There are many uses for this. For example, by default you only have 3 width options, as discussed in Part 1. If you wanted to define your own site width, e.g. 1050px wide, you could actually enter the following code:
.MS_MasterFrame{        width:1050px;}

We’ve now come to the end of this series on the out of the box design possibilities of the Office 365 public website. New articles covering how to add content, as well as some tips and tricks on how to get more out of the public website will come soon!

Using Internet Explorer Developer Tools during CSS/JavaScript development for SharePoint

A small screencast I recorded today, showing how you can get started to use the IE Developer Tools to identify CSS classes or item IDs in SharePoint.

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Passed Microsoft Office Specialist: SharePoint 2010 exam (77-886)

As I wrote in May (follow the link for learning plan!), I took the beta exam for Microsoft Office Specialist: SharePoint 2010 (77-886). Dan Usher tweeted today that the results can be seen on the Certiport website:

Logging in, I could see the overview of my results:

Logging in to the Microsoft Learning website it also shows up under My Certifications:

I’m a bit surprised by the low score for Integrating SharePoint 2010 Services and Microsoft Office 2010 applications, either I did not too little wrong in the exam, or the questions that covered Central Administration (I wrote about it in the posting in May) count into it here.


Anyway, I passed, and I’m already preparing for the next exam.

Displaying a PowerPoint Slide Show in a Office 365 page

Let’s assume the following: you’ve got a great PowerPoint presentation that you want to include within your Office 365 Team Site (or basically, anywhere else in a Office 365 SharePoint site) as a slide show. So instead of people downloading the file you want to show the presentation’s contents in the browser. In this article, we will go through the necessary steps to do so.
Please note that this only works for the P1, E2, E3, and E4 plans, but not the E1 plan, as Office Web Apps is required.

What you need are two things: a PowerPoint presentation stored somewhere in your Office 365 site as well as a page on which you want to show this presentation.

First, we need to get a link that will show the PowerPoint presentation as a slide show. Navigate to your presentation, and click on it, which should open it in the browser in Office Web Apps in most cases. If it doesn’t, you can alternatively open the presentation’s item menu and select View in Browser:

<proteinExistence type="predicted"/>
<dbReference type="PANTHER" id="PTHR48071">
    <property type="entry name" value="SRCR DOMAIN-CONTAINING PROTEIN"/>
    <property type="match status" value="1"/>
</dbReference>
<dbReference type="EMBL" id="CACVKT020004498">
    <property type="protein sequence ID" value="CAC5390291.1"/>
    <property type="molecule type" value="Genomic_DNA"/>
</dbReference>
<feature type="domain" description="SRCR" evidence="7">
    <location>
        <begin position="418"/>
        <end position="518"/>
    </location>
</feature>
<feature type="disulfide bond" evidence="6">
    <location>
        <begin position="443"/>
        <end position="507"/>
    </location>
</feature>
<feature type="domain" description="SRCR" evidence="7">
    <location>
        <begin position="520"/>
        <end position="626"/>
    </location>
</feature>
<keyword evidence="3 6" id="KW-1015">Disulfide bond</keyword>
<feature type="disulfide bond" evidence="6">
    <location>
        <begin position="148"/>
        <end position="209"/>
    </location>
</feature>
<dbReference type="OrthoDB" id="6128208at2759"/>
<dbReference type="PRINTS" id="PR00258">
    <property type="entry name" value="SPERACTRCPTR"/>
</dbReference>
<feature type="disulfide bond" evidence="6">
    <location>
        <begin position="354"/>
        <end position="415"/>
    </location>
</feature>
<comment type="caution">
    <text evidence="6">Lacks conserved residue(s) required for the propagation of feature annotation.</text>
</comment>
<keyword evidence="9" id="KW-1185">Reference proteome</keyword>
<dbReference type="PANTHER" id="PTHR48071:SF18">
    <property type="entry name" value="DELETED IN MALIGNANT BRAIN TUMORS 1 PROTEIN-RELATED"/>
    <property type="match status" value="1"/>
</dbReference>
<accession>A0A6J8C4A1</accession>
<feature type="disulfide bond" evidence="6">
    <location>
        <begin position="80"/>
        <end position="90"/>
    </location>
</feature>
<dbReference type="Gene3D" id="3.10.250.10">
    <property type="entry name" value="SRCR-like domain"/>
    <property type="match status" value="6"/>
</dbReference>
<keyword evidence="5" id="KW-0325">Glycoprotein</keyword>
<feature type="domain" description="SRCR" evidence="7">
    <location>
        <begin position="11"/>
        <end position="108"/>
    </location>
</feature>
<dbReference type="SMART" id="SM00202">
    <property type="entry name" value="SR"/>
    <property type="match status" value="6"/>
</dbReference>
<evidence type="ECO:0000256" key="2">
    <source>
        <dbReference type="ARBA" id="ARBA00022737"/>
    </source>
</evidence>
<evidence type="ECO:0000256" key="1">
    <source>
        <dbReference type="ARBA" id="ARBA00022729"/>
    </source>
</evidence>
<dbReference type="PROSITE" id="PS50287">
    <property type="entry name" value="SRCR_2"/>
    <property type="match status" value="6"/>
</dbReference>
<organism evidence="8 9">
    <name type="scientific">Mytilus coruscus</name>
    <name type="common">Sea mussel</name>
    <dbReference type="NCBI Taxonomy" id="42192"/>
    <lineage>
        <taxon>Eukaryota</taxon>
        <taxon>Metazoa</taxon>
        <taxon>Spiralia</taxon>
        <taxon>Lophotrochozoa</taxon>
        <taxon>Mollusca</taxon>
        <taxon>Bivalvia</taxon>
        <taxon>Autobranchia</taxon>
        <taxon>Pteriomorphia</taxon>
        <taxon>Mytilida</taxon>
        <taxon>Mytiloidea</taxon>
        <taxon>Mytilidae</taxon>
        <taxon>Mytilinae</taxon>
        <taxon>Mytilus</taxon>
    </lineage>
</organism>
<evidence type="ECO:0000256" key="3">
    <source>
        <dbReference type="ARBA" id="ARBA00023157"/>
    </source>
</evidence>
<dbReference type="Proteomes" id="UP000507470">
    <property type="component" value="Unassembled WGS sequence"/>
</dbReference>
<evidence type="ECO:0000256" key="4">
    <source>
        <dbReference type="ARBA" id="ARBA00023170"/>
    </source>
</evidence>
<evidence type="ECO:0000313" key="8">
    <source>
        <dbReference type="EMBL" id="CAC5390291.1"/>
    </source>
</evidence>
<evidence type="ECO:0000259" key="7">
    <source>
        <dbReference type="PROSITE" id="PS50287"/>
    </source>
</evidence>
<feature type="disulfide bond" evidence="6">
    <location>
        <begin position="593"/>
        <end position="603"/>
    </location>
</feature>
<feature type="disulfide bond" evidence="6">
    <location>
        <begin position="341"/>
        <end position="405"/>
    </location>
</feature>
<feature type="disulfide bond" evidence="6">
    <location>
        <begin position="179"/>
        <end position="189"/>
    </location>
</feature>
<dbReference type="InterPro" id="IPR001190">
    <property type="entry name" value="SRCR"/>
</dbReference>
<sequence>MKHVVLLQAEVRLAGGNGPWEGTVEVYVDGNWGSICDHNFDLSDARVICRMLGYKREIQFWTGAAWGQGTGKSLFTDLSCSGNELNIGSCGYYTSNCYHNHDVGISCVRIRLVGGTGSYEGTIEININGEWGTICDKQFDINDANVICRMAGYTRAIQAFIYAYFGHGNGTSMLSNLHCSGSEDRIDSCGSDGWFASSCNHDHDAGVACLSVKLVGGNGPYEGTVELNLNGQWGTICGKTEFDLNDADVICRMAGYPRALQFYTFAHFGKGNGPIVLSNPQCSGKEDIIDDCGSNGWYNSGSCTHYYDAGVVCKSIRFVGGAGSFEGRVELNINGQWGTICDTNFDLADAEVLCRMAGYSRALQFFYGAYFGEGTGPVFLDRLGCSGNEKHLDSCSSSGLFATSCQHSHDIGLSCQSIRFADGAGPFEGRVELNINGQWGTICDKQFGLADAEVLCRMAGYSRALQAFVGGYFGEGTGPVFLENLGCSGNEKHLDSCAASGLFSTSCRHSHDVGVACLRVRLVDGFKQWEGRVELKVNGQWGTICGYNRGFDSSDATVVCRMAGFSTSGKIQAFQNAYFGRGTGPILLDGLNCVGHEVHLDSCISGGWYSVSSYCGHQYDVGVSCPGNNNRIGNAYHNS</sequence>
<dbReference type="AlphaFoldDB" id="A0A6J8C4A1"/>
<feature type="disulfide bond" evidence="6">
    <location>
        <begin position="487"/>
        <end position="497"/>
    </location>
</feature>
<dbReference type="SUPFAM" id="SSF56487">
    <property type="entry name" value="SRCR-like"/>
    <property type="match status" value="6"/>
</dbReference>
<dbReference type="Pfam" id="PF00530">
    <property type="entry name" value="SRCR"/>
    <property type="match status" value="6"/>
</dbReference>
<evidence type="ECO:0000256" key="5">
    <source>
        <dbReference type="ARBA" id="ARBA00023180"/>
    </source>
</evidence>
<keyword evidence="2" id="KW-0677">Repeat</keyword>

Once the presentation is shown in the browser, click on Start Slide Show:

A new window opens up and shows the slide show of your presentation, exactly what we want to include in a page! Copy the full URL from the top of your browser bar:

The URL looks something like this:
9147475d24ed684e8675780ee05e4mee276220818a4b288f1e63652eab84dcm (or starting with, depending on if you set up your domain)


The second step now is to include this slide show in your page. SharePoint provides us with a so-called Page Viewer Web Part that simply displays the contents of a specified URL within your page.

Open the page on which you want to display the slide show and edit it :image

Click where you want to add the web part on your page, and from the Ribbon select Insert and More Web Parts:

Filter by Media and Content, select Page Viewer, and click Add:

The Page Viewer Web Part is added to your page. Click on open the tool pane

The tool pane opens to the right. Paste the URL that you copied before into the Link field.

Expand Appearance, and enter a desired height and/or width (you should preferably enter a height as to display your slide show in a specific size). Please note that you can also change that title under Title, which is set to Page Viewer by default

Once you click Ok, you can see the final result in your browser:

Click Save & Close to save your changes. That’s it!

Accessing the settings of your custom document library in your Office 365 public website

Let’s say you want to create a document on your Office 365 public website. You go to Site Actions, click on View All Site Content, click on Create, and create a new document library.

At the end of that, you get an error:

Checking your website, however, you see that the document library was created nevertheless.

But once you open it, you realise that you can’t access its settings, the Library tab is missing from the Ribbon!

What to do now? I show you how you can still go to the library’s settings page, and as a last step delete the library.

First, notice that small little dropdown next to All Documents in the previous screenshot? Click on it, and select Modify this View

You’re now on the edit page for the view. But behold, what’s that in the navigation now? The Document Library Settings! Click on it!

No surprise, you can now see your library’s settings. Click on Delete this document library to, well, delete it.

Available Web Parts in Office 365

This will be a very short post (at least in words, still a lot to scroll). I was looking at the Web Parts that are available with the Office 365 P1 subscription and was surprised about the extremely short list (didn’t filter out the Lists and Libraries Web Parts):

You can activate the Search Server Web Parts if you go to the Site Collection settings, giving a slightly bigger range:


Where’s my beloved Content Query Web Part?? Why no Filter Web Parts?

I then proceeded to check my E3 account to see if there are more available there. And here’s the list of available Web Parts in the Enterprise plans (E1, E2, E3, E4) (Warning: prepare to scroll; also, again I didn’t filter out the Lists and Libraries Web Parts):

Already much better, but still no Content Query Web Part.

Update: The CQWP is part of the Publishing Infrastructure in SharePoint, thus this feature needs to be activated. As Publishing is only available for the Enterprise plans and not the Small Business plan (P1), you can have the CQWP only in the E plans with activated Publishing